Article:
You and Your Collaborative Divorce Team
One reason the Collaborative Practice model works so well in solving disputes lies in its interdisciplinary team approach. The Collaborative Team draws upon the expertise of legal, financial, and mental health professionals, working together on your behalf to provide a healthy, congenial, intelligent approach to divorce, trust & estates, and other civil matters.
Your Collaborative Team may consist of an attorney, a financial specialist, a communication coach, and possibly a child specialist, all trained in the Collaborative Practice model. Learn more about their individual roles and how each professional works to provide you maximum support for all facets of the divorce process.
- Assists you in gathering and analyzing information;
- Explores your needs and interests to develop settlement options and packages;
- Evaluates the consequences and limitations of possible solutions;
- Weighs your settlement options in relation to your personal values and interests;
- Establishes a framework for negotiation;
- Prepares required legal documentation of your agreement and obtains a Judgment; and
- Works with you to develop any post-divorce agreements as needed.
- Assesses your current financial status;
- Gains an understanding of your financial priorities: for example, keeping the family home, or preserving retirement options;
- Gathers accurate financial data;
- Provides valuation services;
- Develops different financial settlement scenarios for you to evaluate; and
- Offers financial guidance, planning, support and budgeting throughout the divorce process, with follow-up as needed.
- Helps you clarify your most pressing concerns;
- Helps you learn to manage your emotions;
- Helps you develop and reinforce effective communication skills;
- Helps you build effective co-parenting skills; and
- Helps you navigate your after-divorce adjustment, with six and 12 month follow ups.
- Takes time to listen to each child’s concerns, fears, and hopes;
- Educates you about the needs of your child in the context of the divorce;
- Offers resources and guidance to help you maintain healthy relationships with your children;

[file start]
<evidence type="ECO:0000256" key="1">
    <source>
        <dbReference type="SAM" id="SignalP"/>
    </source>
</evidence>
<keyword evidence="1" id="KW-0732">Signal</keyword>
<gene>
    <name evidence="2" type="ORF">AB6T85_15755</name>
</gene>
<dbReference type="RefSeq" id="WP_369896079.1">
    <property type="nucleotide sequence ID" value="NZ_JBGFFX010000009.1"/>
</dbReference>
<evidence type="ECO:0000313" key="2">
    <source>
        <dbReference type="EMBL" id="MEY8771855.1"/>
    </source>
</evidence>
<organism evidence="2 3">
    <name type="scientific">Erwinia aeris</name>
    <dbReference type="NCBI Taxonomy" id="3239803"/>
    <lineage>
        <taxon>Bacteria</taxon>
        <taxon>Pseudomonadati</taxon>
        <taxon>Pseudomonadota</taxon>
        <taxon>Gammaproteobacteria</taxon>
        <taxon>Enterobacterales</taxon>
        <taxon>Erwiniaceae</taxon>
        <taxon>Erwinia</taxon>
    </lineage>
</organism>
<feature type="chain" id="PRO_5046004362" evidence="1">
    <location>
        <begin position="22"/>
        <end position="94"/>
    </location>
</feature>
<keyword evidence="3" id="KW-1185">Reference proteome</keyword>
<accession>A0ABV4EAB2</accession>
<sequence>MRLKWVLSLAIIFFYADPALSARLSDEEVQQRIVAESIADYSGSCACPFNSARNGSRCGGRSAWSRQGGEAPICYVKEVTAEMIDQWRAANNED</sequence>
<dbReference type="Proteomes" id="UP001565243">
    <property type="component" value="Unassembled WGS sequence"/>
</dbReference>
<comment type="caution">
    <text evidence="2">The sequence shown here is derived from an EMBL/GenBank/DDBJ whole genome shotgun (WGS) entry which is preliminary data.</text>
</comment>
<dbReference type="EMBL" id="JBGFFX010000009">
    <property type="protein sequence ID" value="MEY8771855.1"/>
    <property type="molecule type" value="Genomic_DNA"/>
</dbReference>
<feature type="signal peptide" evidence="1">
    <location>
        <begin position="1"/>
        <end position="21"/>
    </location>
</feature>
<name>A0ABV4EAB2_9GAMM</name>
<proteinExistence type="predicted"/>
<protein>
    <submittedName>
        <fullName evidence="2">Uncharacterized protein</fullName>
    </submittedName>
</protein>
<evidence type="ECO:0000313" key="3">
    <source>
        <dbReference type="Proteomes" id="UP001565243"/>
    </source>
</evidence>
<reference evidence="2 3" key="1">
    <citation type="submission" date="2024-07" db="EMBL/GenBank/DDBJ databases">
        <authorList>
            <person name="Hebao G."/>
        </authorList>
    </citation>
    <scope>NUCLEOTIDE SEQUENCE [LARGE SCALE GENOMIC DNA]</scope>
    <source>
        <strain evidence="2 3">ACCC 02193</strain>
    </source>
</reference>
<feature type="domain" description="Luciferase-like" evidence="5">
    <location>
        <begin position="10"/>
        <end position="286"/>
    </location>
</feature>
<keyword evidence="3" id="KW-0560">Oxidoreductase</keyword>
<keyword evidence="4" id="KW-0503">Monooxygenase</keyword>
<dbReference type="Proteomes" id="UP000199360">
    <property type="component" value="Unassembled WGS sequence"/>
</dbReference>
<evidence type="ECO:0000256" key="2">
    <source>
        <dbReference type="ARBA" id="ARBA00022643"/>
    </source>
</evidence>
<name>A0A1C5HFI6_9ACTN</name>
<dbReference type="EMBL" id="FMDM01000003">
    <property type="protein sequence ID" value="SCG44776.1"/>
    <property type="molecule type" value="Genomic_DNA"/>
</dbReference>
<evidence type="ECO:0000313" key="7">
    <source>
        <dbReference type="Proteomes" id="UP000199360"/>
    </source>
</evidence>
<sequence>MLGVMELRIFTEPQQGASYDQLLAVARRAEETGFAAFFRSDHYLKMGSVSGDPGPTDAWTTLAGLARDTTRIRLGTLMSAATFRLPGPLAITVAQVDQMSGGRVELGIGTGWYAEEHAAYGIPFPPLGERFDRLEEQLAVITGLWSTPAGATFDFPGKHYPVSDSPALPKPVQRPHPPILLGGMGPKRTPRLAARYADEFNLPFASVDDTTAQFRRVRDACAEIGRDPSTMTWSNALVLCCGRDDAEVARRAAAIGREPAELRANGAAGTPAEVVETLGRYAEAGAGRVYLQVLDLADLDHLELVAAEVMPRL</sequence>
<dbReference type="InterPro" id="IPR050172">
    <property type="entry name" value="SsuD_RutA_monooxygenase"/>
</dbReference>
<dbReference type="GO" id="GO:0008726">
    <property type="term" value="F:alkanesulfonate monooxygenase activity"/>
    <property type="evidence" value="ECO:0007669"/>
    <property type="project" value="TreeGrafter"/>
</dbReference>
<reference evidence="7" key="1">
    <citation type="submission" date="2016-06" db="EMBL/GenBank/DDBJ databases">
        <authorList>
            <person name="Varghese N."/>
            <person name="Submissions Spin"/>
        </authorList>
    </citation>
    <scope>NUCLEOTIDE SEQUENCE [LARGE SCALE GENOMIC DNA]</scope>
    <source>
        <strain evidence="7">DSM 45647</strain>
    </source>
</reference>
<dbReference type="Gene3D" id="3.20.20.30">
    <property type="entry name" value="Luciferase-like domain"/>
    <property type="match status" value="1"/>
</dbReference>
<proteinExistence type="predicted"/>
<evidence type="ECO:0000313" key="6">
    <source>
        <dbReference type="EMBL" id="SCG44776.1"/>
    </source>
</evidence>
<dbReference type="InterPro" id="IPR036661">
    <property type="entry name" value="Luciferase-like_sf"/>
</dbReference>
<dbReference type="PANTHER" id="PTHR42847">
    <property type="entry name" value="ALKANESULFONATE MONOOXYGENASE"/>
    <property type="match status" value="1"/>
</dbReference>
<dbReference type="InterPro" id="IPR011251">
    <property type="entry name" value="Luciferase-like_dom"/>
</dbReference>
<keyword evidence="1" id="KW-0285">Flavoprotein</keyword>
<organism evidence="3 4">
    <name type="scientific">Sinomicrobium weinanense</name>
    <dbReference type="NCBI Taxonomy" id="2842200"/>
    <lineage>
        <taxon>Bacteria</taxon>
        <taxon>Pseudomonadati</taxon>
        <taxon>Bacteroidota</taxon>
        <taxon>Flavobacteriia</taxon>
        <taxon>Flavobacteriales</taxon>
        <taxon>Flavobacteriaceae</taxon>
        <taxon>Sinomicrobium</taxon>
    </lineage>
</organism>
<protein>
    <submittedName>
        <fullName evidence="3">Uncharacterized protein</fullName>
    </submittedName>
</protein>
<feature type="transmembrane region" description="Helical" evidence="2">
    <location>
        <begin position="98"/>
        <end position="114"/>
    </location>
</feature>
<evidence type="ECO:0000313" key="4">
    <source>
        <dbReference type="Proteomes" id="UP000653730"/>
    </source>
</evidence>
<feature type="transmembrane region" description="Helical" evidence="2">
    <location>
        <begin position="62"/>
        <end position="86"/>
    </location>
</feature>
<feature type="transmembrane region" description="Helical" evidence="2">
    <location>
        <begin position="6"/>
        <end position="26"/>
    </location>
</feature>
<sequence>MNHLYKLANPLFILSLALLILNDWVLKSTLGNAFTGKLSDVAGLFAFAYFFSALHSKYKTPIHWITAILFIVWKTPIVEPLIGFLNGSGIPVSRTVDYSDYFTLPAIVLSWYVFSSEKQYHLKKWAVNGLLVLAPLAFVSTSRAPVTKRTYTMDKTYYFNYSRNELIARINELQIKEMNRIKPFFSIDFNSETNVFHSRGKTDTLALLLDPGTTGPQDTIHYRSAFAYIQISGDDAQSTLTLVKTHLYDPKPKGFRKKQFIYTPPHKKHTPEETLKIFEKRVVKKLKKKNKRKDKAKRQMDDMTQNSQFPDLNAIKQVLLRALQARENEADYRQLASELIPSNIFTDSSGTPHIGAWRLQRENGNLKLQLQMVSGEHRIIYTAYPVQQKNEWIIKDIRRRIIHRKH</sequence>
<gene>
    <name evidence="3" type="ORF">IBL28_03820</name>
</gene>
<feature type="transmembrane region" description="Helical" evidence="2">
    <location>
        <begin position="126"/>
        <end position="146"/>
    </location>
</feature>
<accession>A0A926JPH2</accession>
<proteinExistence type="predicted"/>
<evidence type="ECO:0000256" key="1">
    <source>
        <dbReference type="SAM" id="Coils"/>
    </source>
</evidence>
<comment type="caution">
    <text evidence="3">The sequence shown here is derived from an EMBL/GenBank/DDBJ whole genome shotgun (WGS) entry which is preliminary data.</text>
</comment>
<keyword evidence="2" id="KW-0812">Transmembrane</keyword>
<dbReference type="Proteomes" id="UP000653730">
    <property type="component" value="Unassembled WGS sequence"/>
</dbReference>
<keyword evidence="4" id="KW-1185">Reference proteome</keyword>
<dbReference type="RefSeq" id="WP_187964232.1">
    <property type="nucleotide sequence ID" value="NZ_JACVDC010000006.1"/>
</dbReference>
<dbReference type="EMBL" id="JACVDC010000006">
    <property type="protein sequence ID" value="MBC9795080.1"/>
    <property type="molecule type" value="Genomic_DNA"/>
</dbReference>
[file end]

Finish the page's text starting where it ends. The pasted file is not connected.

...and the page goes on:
- Guides you through establishing a co-parenting relationship with your child’s needs in mind; and
- Shares information with the Collaborative Coach and Practice team to assist in developing an effective co-parenting plan, with six and 12 month follow-ups.
- Manages the logistics of the case;
- Ensures the Collaborative Process is running smoothly;
- Maintains the schedule including meetings;
- Facilitates team communication before and after meetings;
- Tracks timely completion of tasks; and
- Stays mindful of team dynamics which can affect the Collaborative Process.
Your Role as Part of the Collaborative Practice Team
A unique aspect of the Collaborative Process is that you are not a passive participant. You play an active role with specific expectations and responsibilities. The advantages include the ability to remain in control of decision-making, put the priority on your kid and your relationships, stay informed and protect the things that are important to you. You remove fear from the process because you are informed and aware every step of the way, supported by the members of your Collaborative Practice team.
Your role includes:
- Actively working towards settling your disputes without court intervention or threat of court intervention;
- Giving complete, full, honest, open and timely disclosure of all information whether requested or not;
- Engaging in vigorous good faith negotiations, presenting reasoned proposals in all disputes; and where your proposals differ from the other party, using your best effort to create options and compromising where necessary to reach a settlement of all issues; and
- Abiding by the standard California Family Law restraining orders required of all divorcing couples, which preclude you from:
- Removing your minor child or children from the state without the prior written consent of the other party or an order of the court;
- Cashing, borrowing against, canceling, transferring, disposing of, or changing the beneficiaries of any insurance or other coverage including life, health, automobile and disability held for your benefit or your minor child or children;
- Transferring, encumbering, hypothecating, concealing, or in any way disposing of any property, real or personal, whether community, quasi-community or separate, without the written consent of the other party or an order of the court, except in the usual course of business;
- Creating a non-probate transfer or modifying a non-probate transfer in a manner that affects the disposition of property subject to the transfer, without the written consent of the other party or an order of the court. Before revocation of a non-probate transfer can take effect or a right of survivorship to property can be eliminated, you must file a notice of the change and serve the other party.